"This is an unforeseen consequence of climate change", says Kjetil Våge.
He has just returned from the ice edge east of Greenland. In a unique cruise led by Woods Hole Oceanographic Institution, oceanographers and meteorologists collected data from the atmosphere and the ocean. Together with researchers from the Bjerknes Centre for Climate Change and the Geophysical Institute at the University of Bergen, they traveled to a region where few ships go in winter.
While Våge and his colleagues were at sea, their analyses from a previous glider cruise were published in the journal Nature Communications. In their study, they show that reduced sea ice cover off the coast of East Greenland can lead to more overturning of the water masses. This overturning is an important component of the circulation in the Atlantic Ocean.
Researchers have previously warned that global warming can reduce the Gulf Stream and its extension along the Norwegian coast. Våge's work adds a new element to the picture. Increased overturning along the coast of East Greenland may contribute to maintaining the circulation in the ocean.
"Our results show how complex the climate system and the ocean currents are, and how difficult it is to predict the consequences of global warming", says Kjetil Våge.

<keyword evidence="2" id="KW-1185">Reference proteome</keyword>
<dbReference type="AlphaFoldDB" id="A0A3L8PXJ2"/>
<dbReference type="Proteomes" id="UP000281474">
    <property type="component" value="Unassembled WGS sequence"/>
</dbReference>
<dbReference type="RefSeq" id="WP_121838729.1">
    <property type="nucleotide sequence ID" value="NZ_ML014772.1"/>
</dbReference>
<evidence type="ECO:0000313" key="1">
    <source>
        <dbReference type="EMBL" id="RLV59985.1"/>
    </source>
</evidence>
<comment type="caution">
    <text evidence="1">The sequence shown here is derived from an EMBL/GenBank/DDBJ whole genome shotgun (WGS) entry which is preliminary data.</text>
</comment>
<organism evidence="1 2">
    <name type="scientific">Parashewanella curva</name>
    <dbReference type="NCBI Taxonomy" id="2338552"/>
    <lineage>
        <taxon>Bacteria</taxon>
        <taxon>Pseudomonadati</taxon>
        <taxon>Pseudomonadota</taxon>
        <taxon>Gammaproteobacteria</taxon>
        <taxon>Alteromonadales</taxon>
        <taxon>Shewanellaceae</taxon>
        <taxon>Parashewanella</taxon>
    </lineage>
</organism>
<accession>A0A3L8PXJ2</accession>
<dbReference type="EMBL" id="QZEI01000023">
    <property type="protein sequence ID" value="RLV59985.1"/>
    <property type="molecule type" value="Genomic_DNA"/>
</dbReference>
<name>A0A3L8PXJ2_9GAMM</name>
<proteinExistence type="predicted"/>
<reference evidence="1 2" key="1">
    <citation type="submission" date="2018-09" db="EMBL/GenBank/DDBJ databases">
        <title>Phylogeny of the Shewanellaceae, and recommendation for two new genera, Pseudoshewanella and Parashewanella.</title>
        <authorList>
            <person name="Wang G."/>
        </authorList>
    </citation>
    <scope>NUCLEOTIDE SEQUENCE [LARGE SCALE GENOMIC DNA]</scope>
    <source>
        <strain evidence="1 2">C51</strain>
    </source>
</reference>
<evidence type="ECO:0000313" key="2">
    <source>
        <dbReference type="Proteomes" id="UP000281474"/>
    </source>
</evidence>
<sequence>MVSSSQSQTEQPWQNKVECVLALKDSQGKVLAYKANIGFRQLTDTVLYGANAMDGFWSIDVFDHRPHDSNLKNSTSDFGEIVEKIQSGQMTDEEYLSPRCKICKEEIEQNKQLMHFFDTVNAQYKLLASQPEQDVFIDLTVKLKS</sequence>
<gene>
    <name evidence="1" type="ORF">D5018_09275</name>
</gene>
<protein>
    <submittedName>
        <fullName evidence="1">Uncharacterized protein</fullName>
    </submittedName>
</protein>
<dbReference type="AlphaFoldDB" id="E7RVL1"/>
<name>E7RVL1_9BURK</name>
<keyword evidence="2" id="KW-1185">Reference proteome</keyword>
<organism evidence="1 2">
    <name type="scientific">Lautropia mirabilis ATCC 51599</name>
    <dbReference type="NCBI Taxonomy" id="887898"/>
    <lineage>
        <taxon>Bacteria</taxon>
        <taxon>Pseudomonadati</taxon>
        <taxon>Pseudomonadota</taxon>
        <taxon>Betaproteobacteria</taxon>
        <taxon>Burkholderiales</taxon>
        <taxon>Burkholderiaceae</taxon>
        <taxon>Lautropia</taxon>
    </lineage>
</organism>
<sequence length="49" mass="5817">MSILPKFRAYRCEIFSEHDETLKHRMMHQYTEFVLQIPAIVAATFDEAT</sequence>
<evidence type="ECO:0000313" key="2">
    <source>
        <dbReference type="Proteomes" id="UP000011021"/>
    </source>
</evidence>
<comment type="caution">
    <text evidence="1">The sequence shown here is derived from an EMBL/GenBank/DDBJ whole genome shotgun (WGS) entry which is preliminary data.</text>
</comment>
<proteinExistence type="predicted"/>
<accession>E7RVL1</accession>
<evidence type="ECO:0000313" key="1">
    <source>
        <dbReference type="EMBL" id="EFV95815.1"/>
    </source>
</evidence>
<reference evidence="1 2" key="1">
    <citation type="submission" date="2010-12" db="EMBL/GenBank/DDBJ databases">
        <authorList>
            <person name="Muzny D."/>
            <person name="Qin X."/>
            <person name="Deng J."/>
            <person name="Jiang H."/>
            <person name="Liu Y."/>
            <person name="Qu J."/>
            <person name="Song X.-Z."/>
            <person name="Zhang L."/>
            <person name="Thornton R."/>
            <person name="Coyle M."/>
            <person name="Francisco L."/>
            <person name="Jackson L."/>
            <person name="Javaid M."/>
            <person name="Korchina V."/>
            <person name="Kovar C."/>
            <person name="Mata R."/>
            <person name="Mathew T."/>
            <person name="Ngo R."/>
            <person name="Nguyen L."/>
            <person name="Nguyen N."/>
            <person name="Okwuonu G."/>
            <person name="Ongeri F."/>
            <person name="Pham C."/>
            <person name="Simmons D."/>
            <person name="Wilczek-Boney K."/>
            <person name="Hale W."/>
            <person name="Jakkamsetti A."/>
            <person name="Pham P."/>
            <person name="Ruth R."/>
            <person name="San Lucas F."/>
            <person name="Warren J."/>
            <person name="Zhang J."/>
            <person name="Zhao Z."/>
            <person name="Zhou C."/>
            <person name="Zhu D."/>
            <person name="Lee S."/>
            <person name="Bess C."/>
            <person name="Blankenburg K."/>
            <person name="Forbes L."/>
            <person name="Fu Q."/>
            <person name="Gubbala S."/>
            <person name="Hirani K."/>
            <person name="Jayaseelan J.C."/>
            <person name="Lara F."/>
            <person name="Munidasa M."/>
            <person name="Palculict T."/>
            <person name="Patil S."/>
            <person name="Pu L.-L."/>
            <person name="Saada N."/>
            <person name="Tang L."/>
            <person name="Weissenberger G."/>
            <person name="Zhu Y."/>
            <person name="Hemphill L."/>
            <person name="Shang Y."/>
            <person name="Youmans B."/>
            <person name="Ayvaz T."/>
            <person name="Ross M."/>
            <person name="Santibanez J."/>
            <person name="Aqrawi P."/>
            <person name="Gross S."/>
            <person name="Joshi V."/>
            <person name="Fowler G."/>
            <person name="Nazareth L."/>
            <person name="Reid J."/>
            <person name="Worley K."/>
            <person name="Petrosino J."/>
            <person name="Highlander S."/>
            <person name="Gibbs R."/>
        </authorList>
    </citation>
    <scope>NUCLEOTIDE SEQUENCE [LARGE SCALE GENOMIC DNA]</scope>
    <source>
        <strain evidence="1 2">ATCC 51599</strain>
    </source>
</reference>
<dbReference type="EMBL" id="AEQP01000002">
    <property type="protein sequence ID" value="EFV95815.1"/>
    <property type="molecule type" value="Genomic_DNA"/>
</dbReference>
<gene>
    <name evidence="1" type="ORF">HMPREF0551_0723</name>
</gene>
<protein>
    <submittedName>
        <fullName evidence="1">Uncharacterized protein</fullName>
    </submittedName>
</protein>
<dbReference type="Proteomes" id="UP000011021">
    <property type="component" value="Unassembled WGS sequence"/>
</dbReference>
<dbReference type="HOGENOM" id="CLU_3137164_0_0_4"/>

Ocean circulation and sinking water
The large ocean currents on Earth distribute heat between the warm tropics and the cold, polar regions. In the Atlantic, water flows northward near the surface; in the Gulf Stream and farther north between the Faroes and Scotland, into the Norwegian Sea and along the Norwegian coast. As the water cools, it becomes heavier and sinks. Then, it flows southward along the coast of Greenland and through the strait between Iceland and Greenland toward the bottom of the Atlantic.
Scientists call this the Atlantic meridional overturning circulation. It can be looked upon as a conveyor belt, where water flows northward near the surface and returns to the south at depth. The sinking of water in the north is a necessary condition for maintaining the overturning circulation.